7. Critical thinking is also needed.   To balance the creative thinkers, that process of logical and objective problem solving helps with solving so many issues and strengthens the team’s ability to problem solve and resolve conflicts.
  8. Dependability:   there is more to reliability than people who turn up, even people who turn up on time, though both help.  I employed someone once who had the ability to charm everyone around them to overlook their unreliability.  Managers and fellow team members would drop with exhaustion rather than complain about this person.  Someone unreliable in attendance or attitude can be immensely destructive – A sublime internal terrorist.
  9. Accountability overlaps with both shared values (see next) and with teamwork.  But it is so crucial when you are looking for people who will be flexible and thrive when developing that they are comfortable putting their hands up, being honest about their wins and mistakes, what they have achieved and what they have failed to achieve, and why.
  10. Shared values should underpin everything a company does and everything you look for when hiring. Values are about the type of company you want to work in, how you want to behave, and how you want to be treated.     While a group of clones would produce nothing productive, a group of people who do not share the same fundamental values will never be cohesive.  Shared values are, perhaps, the most essential of all the traits to look for when hiring. 

Team fit matters when hiring

Many people involved in hiring are fans of the Myers-Briggs variety or other types of psychological testing.  I have used them myself but don’t find them infallible and more than any other strand in the hiring process.   Applicants are adept at bending the truth and do not necessarily have accurate self-awareness.

Asking people about soft skills the same way you would hard ones doesn’t work.   Who would answer with a “No, I am not dependable” or “I hate teamwork” in their interview?  Most people are aware of typical.

Nevertheless, those soft skills need to be found.  They make your company more innovative and more productive and help you build that all-important cohesive culture.  So, how do you expose those skills when hiring while avoiding the yes / no questions, which are too easy for candidates to give a “right” answer to?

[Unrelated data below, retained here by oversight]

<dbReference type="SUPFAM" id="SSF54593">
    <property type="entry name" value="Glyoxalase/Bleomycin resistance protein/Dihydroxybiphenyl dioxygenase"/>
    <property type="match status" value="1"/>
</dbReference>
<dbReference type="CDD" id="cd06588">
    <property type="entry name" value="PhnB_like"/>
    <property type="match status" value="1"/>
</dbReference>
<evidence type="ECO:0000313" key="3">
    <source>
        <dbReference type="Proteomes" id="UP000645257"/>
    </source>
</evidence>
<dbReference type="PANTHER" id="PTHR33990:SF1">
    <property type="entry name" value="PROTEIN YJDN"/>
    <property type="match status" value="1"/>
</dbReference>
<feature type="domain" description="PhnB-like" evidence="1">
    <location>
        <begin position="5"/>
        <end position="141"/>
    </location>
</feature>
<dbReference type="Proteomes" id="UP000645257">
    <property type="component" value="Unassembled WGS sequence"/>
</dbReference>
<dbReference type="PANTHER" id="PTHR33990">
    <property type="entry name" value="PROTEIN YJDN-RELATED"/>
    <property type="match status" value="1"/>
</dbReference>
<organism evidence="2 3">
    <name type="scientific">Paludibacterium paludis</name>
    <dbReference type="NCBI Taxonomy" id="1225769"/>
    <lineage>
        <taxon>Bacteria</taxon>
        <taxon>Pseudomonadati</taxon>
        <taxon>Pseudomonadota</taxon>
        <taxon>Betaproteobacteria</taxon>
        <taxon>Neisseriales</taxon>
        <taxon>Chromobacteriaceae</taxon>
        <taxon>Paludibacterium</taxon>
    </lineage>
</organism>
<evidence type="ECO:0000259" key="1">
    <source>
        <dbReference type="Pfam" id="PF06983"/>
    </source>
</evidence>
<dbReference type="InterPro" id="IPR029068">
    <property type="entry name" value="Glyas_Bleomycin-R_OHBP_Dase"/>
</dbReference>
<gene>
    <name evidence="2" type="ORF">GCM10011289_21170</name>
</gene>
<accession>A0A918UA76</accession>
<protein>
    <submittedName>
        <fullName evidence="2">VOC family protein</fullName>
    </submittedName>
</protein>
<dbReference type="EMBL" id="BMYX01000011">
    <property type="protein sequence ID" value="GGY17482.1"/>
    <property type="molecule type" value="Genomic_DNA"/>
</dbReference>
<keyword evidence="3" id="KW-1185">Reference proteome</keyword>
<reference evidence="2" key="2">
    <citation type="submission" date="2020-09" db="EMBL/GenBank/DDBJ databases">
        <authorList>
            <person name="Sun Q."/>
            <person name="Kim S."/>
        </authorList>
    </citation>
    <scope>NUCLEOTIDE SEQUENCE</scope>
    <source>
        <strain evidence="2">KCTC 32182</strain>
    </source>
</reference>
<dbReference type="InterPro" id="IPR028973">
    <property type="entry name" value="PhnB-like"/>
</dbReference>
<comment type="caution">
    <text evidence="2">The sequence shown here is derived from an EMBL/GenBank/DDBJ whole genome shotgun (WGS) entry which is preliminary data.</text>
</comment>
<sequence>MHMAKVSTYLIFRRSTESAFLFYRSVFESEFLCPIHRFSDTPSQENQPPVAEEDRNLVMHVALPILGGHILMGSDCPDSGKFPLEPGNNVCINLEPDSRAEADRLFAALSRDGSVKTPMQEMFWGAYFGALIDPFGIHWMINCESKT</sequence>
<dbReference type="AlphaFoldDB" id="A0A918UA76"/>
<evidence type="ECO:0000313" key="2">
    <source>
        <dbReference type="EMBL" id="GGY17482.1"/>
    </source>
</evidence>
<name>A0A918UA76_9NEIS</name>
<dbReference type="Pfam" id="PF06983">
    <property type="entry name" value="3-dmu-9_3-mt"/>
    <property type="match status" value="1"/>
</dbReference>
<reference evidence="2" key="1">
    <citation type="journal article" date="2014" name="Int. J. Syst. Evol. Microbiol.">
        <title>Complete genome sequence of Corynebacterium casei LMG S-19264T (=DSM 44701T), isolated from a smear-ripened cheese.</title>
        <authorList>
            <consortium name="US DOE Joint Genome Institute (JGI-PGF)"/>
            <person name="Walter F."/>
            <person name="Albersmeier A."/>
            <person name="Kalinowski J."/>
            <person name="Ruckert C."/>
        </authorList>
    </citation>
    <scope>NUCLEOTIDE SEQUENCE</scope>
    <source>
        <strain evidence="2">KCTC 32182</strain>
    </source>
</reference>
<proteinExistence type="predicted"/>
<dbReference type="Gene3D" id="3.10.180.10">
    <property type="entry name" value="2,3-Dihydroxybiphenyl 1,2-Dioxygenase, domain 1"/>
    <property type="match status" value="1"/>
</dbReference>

Entrepreneurs tend to develop their own versions of this.   They sometimes camouflage the question, for example, asking candidates which of the core values they would find most challenging to identify with or which they think most crucial to company success.

Involving the team in the hiring process is always productive in exposing soft skills or the lack of them.  Teams can usually spot someone they think will be a natural fit, who will be a team player, and who will have similar values.  While not infallible, they won’t want someone who doesn’t pull their weight nor someone who doesn’t fit.

Other soft skills are harder to spot when hiring.   The ability to grow and change is particularly hard, yet within a fast-growing SME, those without that aptitude will break and end up failing, hating you and the company.

I have yet to come across questions for this that I like better than those used by Matt Bullock, an Australian serial entrepreneur currently rapidly building Spinify, the #1 gamification board for sales.   Matt uses two questions when hiring –

  • Do you want to go fast?
  • Do you want to change?

To push your company forward and thrive while you and the company push forward, you need people who can cope with both.  Matt is right – many people don’t.

This helps when hiring!